Contrary to popular belief, Japanese isn’t harder to learn than other languages, it’s just misunderstood.
By Emily Suvannasankha, University of Central Florida
People love to go around claiming that Asian languages are nigh impossible for non-native speakers to learn.
Tell anyone walking down the street you’re learning Mandarin, for example, and Jimmy Joe from the strip mall jerky shop will deliver you a look of admiring astonishment so intense that you’d think you just said you were riding to the Chinese mainland on the back of a waterskiing gorilla.
Even the Foreign Service Institute of the U.S. Department of State professes that three of the four hardest languages for English speakers to learn are Asian: Chinese, Korean, and Japanese.
You know what I say to that? Poppycock!
As a certified, card-carrying half-Asian, I’m here to dispel all the cowardly flimflam in the West surrounding the tongues of the ol’ homeland. There’s no need to flock to Spanish or French if you’re looking to learn a rousing new language. The old standbys aren’t necessarily easier than the “super hard” Asian languages—they’re just different.
I’ve been teaching myself Japanese since I was twelve, so I can at least speak with authority on the unexpected simplicity of that reportedly daunting language. Considering the proliferation of anime and manga among young Westerners in recent times, Japanese is probably the most popular choice anyway!
Allow me to casually rip apart some myths about my favorite language in the world. Don’t worry, it’ll only hurt for a second.
Myth #1: There are three whole writing systems to learn!
Hiragana and katakana are no harder to write than the Roman alphabet and only a bit longer; each uses the same set of 46 characters. Wait—whoa there, no need for tears! I know that sounds like a lot to someone used to a friendly, succinct 26-letter alphabet, but hear me out. What makes Japanese easier than English, at least in this respect, is that once you learn these 46 Japanese syllables and their (extremely simple) variations, you will never need to make another sound in your life.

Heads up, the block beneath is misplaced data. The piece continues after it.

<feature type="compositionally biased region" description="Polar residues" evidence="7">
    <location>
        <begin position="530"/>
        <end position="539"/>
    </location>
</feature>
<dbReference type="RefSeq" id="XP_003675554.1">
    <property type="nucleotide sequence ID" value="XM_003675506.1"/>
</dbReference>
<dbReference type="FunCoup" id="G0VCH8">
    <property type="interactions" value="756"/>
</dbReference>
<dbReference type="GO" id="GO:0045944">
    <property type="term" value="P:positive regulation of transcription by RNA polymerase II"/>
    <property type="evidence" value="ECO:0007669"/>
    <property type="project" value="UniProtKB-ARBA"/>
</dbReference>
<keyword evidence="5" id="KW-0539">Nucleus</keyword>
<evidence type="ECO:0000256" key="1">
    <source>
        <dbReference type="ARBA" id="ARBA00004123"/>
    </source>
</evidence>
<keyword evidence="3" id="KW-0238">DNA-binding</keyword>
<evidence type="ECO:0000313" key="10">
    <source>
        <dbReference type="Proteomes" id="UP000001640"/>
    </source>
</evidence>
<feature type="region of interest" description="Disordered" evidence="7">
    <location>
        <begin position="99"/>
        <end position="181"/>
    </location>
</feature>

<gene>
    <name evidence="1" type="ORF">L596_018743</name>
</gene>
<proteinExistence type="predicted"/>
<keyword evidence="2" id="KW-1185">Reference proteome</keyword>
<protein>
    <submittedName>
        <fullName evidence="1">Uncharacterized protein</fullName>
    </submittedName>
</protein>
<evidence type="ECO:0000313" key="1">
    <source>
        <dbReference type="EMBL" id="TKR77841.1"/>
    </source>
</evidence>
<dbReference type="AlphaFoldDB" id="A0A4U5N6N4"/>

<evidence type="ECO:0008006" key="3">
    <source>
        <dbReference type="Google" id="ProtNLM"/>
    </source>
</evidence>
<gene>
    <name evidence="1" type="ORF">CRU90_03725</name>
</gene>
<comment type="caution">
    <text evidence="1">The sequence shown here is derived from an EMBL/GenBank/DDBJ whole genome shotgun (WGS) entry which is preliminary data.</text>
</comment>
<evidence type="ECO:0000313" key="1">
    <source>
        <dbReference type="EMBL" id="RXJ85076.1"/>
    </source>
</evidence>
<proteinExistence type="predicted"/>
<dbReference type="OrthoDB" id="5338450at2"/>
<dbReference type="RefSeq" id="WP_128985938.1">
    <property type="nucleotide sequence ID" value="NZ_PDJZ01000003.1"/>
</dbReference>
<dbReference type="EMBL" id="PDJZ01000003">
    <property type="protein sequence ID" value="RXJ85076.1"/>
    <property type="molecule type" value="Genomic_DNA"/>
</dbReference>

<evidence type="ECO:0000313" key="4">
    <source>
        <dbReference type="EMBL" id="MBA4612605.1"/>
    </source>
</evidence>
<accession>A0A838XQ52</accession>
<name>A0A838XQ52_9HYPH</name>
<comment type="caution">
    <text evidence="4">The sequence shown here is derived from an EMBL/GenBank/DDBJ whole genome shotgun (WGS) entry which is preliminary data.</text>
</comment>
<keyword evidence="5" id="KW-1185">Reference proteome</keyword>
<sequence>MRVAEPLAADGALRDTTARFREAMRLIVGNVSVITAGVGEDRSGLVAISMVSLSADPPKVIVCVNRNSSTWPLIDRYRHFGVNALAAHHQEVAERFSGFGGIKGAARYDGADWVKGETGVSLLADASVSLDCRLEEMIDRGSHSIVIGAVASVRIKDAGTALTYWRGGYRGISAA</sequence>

Admittedly, there is a real beast lurking within the language. It’s ugly, it’s menacing—and it’s frequently an enormous pain in the hindquarters. Its name? Kanji.
Kanji is the third “writing system,” the planet-sized monster people are usually talking about when they weave horror stories about the Japanese language. In the interest of keeping you conscious, I’ll spare you the “since the dawn of time” number of kanji in existence. All a regular Japanese learner needs to know is that there’s a nice short list of approximately 2,000 kanji (hold onto your sun hats, I promise you’ll live) you need to know to read a Japanese newspaper—which, let’s be honest, isn’t anyone’s first priority anyway.
Being able to read all the jōyō kanji is certainly an admirable feat, and at first, it would seem the obvious goal. But I have to argue that memorizing the whole list is unnecessary for someone who just wants to get a working, competent feel for the language. Don’t tell my Japanese teacher, but I’d advise learning to recognize just a handful at a time, aiming for perhaps a modest 100-400 of the most basic, non-threatening ones. Trust me, you’ll be leaps and bounds smarter than most of the tourists and the English teachers across the pond.
I know kanji look scary and messy and often more than a little complicated to Westerners unaccustomed to drawing pictures for communication, but 1. Radicals (the building blocks of kanji) exist, 2. No one writes by hand anymore, and 3. Japanese keyboards kanji-fy your hiragana for you. Technology, saving the day yet again.
Myth #2: Pronouncing things is hard!
I couldn’t name a language with easier pronunciation than Japanese if my mother’s life depended on it. Grab any two-year old off the street, and I’ll bet you they could speak Japanese perfectly based on sounds alone. (Okay, maybe no toddler-snatching, at least not while the cops are watching. I hear it’s frowned upon.)